The Cost-Effectiveness of Ibrutinib in Treatment of Relapsed or Refractory Chronic Lymphocytic LeukemiaSorensen SV1*, Peng S1, Dorman E1, Cote S2, Tambour M3, Pan F1 and Sengupta N4
- Corresponding Author:
- Sorensen SV
Modeling & Simulation, Evidera,
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Received Date: September 20, 2016; Accepted Date: October 28, 2016; Published Date: November 07, 2016
Citation: Sorensen SV, Peng S, Dorman E, Cote S, Tambour M, et al. (2016) The Cost-Effectiveness of Ibrutinib in Treatment of Relapsed or Refractory Chronic Lymphocytic Leukemia. Health Econ Outcome Res Open Access 2:121.
Copyright: © 2016 Sorensen SV, et al. This is an open-access article distributed under the terms of the Creative Commons Attribution License, which permits unrestricted use, distribution, and reproduction in any medium, provided the original author and source are credited.
Treatment options for patients with previously-treated Chronic Lymphocytic Leukemia (CLL) are limited; no standard of care exists. In the Phase III RESONATE trial, oral, once-a-day, first-in-class covalent Bruton’s tyrosine kinase inhibitor ibrutinib was associated with improved Progression-Free Survival (PFS) (Hazard Ratio (HR) 0.106, 95% Confidence Interval (CI) 0.07-0.15) and Overall Survival (OS) compared with ofatumumab (crossover-adjusted HR 0.37, 95% CI 0.22-0.62). The current study evaluated the cost-effectiveness of ibrutinib compared to commonly-used therapies for Relapsed or Refractory (R/R) CLL.
Patients and methods:
A health state model simulated a cohort of R/R CLL patients receiving ibrutinib, ofatumumab, Idelalisib+Ofatumumab (IO), or Physician’s Choice (PC) (a mixed bag of treatments) until death or disease progression, at which point they received subsequent treatment or best supportive care. PFS and OS were extrapolated based on data from RESONATE (ibrutinib and ofatumumab) and from indirect treatment comparisons. The analysis was conducted over a 30-year time horizon from a Swedish healthcare payer perspective. Health outcomes and costs were discounted per Swedish guidelines. Costs, Life Years (LYs), Quality-Adjusted LYs (QALYs), and incremental costs per QALYs were evaluated.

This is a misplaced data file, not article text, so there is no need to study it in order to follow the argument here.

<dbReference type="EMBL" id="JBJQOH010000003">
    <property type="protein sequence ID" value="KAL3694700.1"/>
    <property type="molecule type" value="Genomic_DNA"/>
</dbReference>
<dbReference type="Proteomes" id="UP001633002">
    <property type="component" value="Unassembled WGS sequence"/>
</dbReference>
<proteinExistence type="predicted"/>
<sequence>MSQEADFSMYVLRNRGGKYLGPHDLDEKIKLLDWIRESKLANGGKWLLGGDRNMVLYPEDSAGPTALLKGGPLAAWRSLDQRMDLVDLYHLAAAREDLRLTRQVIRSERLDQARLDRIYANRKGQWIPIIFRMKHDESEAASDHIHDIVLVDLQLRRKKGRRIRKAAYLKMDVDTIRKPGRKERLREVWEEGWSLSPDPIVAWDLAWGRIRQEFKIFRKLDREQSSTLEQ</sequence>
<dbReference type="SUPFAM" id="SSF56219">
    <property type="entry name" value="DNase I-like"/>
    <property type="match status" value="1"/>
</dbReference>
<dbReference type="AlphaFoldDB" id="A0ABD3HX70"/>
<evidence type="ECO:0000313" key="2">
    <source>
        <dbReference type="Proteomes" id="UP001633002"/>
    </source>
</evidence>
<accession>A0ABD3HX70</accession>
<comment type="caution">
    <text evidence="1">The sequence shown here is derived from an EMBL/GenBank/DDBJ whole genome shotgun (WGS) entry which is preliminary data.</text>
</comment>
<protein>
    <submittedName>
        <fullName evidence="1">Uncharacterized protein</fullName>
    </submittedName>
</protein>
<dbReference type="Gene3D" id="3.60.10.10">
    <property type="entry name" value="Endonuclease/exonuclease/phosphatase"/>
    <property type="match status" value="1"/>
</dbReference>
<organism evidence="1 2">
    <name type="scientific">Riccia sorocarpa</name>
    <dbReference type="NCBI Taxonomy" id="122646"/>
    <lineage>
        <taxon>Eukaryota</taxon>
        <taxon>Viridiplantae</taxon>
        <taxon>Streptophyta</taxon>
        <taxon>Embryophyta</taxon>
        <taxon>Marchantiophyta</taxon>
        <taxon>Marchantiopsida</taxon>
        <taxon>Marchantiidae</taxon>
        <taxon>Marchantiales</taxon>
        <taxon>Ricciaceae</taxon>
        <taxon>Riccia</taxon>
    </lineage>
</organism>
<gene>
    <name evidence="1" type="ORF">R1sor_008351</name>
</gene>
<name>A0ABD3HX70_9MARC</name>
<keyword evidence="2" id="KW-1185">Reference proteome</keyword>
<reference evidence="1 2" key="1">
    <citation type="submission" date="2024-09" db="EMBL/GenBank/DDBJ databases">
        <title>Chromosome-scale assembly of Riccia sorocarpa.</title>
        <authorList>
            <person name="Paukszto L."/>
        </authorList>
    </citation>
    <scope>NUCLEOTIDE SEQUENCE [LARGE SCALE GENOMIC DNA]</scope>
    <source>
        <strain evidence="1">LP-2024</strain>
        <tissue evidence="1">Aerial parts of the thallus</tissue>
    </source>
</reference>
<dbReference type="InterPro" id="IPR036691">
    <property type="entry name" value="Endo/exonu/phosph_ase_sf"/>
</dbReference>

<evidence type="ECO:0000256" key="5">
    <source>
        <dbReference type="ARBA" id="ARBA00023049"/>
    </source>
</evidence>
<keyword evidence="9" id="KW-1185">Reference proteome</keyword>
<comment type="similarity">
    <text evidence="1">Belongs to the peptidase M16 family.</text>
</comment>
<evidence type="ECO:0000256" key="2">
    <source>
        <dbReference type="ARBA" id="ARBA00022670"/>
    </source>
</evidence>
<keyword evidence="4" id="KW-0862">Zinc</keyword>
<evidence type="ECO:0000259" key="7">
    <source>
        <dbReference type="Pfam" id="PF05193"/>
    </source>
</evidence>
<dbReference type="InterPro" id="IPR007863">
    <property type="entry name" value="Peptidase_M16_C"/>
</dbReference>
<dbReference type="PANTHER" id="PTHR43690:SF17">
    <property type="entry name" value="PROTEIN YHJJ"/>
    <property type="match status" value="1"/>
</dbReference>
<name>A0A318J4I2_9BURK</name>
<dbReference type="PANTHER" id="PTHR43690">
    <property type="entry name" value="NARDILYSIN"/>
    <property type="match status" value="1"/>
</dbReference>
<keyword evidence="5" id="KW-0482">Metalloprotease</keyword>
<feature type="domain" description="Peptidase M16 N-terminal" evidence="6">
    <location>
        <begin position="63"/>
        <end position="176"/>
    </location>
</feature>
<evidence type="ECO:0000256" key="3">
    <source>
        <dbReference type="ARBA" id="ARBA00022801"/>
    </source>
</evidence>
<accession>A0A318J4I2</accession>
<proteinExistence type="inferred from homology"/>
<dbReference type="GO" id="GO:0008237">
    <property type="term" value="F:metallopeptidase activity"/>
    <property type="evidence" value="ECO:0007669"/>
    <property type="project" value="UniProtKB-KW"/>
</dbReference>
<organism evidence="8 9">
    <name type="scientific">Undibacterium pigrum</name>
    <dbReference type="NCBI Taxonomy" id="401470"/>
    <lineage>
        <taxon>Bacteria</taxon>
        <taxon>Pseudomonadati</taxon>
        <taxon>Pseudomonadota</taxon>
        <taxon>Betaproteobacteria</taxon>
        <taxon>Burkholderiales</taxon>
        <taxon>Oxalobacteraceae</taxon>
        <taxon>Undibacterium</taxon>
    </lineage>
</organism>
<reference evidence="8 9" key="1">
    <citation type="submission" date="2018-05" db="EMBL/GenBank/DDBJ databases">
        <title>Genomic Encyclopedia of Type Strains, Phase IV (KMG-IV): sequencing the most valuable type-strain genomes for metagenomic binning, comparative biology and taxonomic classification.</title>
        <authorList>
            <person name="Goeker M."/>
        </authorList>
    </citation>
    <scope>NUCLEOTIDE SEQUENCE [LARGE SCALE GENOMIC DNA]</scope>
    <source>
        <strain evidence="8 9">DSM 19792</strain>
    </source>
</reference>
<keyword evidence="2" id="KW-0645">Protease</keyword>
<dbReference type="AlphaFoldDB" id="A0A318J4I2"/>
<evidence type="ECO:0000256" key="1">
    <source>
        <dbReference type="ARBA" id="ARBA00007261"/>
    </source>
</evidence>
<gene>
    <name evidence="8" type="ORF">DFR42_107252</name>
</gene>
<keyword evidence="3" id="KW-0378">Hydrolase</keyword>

Treatment with ibrutinib resulted in increased LYs and QALYs (6.44 and 4.69) compared to ofatumumab (2.79 and 1.94), IO (3.65 and 2.64), and PC (1.95 and 1.34). Ibrutinib was also associated with higher total costs (2,384,966 SEK) compared to ofatumumab (883,489 SEK), IO (1,242,742 SEK), and PC (503,370 SEK), largely due to ibrutinib’s longer PFS. Incremental costs per QALYs gained comparing ibrutinib to ofatumumab, IO, and PC were 546,904 SEK, 556,976 SEK, and 562,450 SEK, respectively. Model results are most sensitive to the PFS projection method, discount rates, and time horizon.
Results demonstrate that ibrutinib is cost-effective and greatly improves long-term health outcomes over current treatments in this hard-to-treat population with very high unmet need.